Pervious Pave Design, Installation & Monitoring
Our regional water quality problems
For the past 100 years, the percentage of impervious areas (parking lots, roads, rooftops, driveways, etc) has risen alongside increases in human population so dramatically that the quality of our water resources have suffered. Piedmont landscapes before extensive urban development functioned like the following diagram: the majority of rain events were infiltrated into the ground surface and traveled slowly through the shallow groundwater to creeks.
Fig 1. Pre-development Hydrology
However, buildings and roads need to be constructed on compacted soils for stability. Paved areas support use by cars and trucks, but block the infiltration path water normally takes. Engineered stormwater infrastructure typical of the past 50 years functions like the diagram below: the ground surface is paved and graded to direct water from storms into gutters, then to catch basins, then to pipes that lead directly to creeks. From a human perspective, it quickly removes water from our roads, but our local creeks suffer by dramatically increasing erosion and pollution.
Fig 2. Impervious Concrete Hydrology
The stream restoration industry has exploded over the past 10 years, and billions of dollars have been spent. While stream restoration can improve the symptoms caused by an overabundance of paved areas, it does not directly address the problem. Pervious concrete combats the problem directly with infiltration. Water infiltrated into permeable pavements, such as pervious concrete systems, drains through the concrete to a gravel reservoir located directly underneath. Once there, the water is slowly released into the soil below.
Fig 3. Pervious Concrete Hydrology
Water released into the soil arrives at local creeks and rivers at a much slower rate, reducing peak flows and volume problems that mobilize sediment and other pollutants in small creeks. Water that travels through the shallow subsurface is also pre-treated via chemical interactions with the soil. In this setup, pervious pavement restores the infiltration hydrology while maintaining the structural support needed for urban development.
Water quality will continue to degrade and we will continue to see both high flows and dry streams until the shallow groundwater hydrology is restored in urban areas.
Design and Installation
Estes Design designed and managed a few of the first pervious concrete projects:
These projects are the first of their kind in in their respective state, and are unique because they have been monitored and proven to perform the way they were designed. Wilmore Walk was the first commercial pervious concrete project to be built and researched in North Carolina.
In most places, the reserviors beneath pervious concrete are easily designed to retain and infiltrate the 10-year storm, at which point detention ponds are not required. In many places, reserviors can consistently infiltrate greater than the 10-year storm (including Wilmore Walk above). Larger storms are conveyed though overflow systems.
The National Pervious Concrete Pavement Association and the Carolina Ready Mix Concrete Association partners with Estes Design because we have been an active advocate of infiltration as a solution for stormwater since 2004. We have championed the idea to state regulators and professional consultants in the southeast and midwest US.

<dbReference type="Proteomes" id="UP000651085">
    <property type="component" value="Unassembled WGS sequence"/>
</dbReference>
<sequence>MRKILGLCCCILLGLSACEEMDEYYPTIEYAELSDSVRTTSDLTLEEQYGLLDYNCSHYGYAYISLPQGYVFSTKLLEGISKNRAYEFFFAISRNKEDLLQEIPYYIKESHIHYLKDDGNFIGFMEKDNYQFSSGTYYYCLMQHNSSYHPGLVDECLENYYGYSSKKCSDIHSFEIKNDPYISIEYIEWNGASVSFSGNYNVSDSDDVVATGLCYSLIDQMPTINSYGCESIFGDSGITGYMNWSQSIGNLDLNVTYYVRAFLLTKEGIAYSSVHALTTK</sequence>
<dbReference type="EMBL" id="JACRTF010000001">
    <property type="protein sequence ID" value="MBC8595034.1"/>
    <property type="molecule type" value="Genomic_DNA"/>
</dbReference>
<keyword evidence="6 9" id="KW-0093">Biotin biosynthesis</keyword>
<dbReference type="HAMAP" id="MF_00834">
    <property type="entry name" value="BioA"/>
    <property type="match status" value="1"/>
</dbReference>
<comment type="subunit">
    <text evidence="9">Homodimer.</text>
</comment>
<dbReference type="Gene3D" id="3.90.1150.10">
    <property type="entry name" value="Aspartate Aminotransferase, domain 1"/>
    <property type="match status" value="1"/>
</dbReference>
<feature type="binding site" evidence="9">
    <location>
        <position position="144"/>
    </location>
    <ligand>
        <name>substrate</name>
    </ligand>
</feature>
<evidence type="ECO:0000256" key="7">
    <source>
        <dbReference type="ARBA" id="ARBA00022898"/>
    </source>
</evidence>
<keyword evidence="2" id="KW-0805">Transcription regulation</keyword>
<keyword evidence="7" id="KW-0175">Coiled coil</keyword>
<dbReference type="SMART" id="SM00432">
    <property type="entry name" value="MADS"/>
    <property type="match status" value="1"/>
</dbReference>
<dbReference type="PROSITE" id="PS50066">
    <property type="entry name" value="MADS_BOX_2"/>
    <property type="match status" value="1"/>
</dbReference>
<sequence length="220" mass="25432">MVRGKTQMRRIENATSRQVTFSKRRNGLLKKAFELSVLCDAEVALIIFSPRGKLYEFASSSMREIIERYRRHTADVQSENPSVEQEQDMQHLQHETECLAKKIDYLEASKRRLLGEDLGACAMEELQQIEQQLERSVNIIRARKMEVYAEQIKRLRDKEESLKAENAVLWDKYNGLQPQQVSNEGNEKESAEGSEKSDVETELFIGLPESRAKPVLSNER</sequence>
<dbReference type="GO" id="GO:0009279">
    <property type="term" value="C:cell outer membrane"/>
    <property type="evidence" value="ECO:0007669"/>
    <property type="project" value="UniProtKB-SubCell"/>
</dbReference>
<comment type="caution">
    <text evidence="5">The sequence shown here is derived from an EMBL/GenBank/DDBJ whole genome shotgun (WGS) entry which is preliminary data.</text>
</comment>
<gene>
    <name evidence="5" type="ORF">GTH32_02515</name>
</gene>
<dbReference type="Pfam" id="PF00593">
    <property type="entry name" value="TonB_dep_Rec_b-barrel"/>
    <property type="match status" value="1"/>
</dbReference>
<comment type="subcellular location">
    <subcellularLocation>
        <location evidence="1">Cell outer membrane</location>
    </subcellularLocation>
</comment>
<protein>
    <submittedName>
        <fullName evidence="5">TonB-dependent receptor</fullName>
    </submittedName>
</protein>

us for design and installation services
in the Carolinas and Southeast U.S.!
Research to Regulation
The pervious concrete research completed at Wilmore Walk is the first of its kind in North Carolina. The methodology and successful results of using pervious pavement were translated into revisions to the built upon area and pollutant removal credits (from zero credit to 25/50% BUA and 85% TSS credit) for pervious pavement in North Carolina's latest BMP manual revisions and current regulatory initiatives (NC DWQ's BMP manual, Chapter 18 Pervious Pavement) which resulted in a 2011 NCASLA Merit Award for Research.
Estes Design's role in the projects studied, included introducing the concept of infiltration in lieu of more traditional BMP's, preconstruction site evaluation, soil testing, conceptual design, regulatory permitting, hydrologic modeling, final design, construction oversight, implementation of the monitoring program and data synthesis. Estes Design also initiated collaborative efforts between University staff and municipal staff for extended monitoring that resulted in a detailed two year study Master's thesis.
These projects reflect confidence in a quantifiable design methodology for stormwater infiltration that can be reproduced by experienced stormwater professionals. Despite popular belief, they also illustrate successful infiltration results in clayey soils in the Piedmont Geographic Region of North Carolina.
Pervious Concrete Demonstration:
Ready-Mix Concrete Association; Lexington, KY
This LEX18 Morning News video demonstrates the ability of water to pass through pervious concrete. This parking lot at the Lexington Homebuilders Association was designed by Estes Design to prevent runoff from the parking surface.
"...if you have a weak bladder, you may want to leave the room..."
Pervious Concrete In Action:
Wilmore Walk; Charlotte, NC
This LID project includes a pervious concrete parking lot, atop a basin that captures & infiltrates storm water, preventing runoff from this parking area. The reservoir was conservatively designed for up to the 2-year storm, however, monitoring has shown that the reservoir can easily accomodate the 50-year storm.
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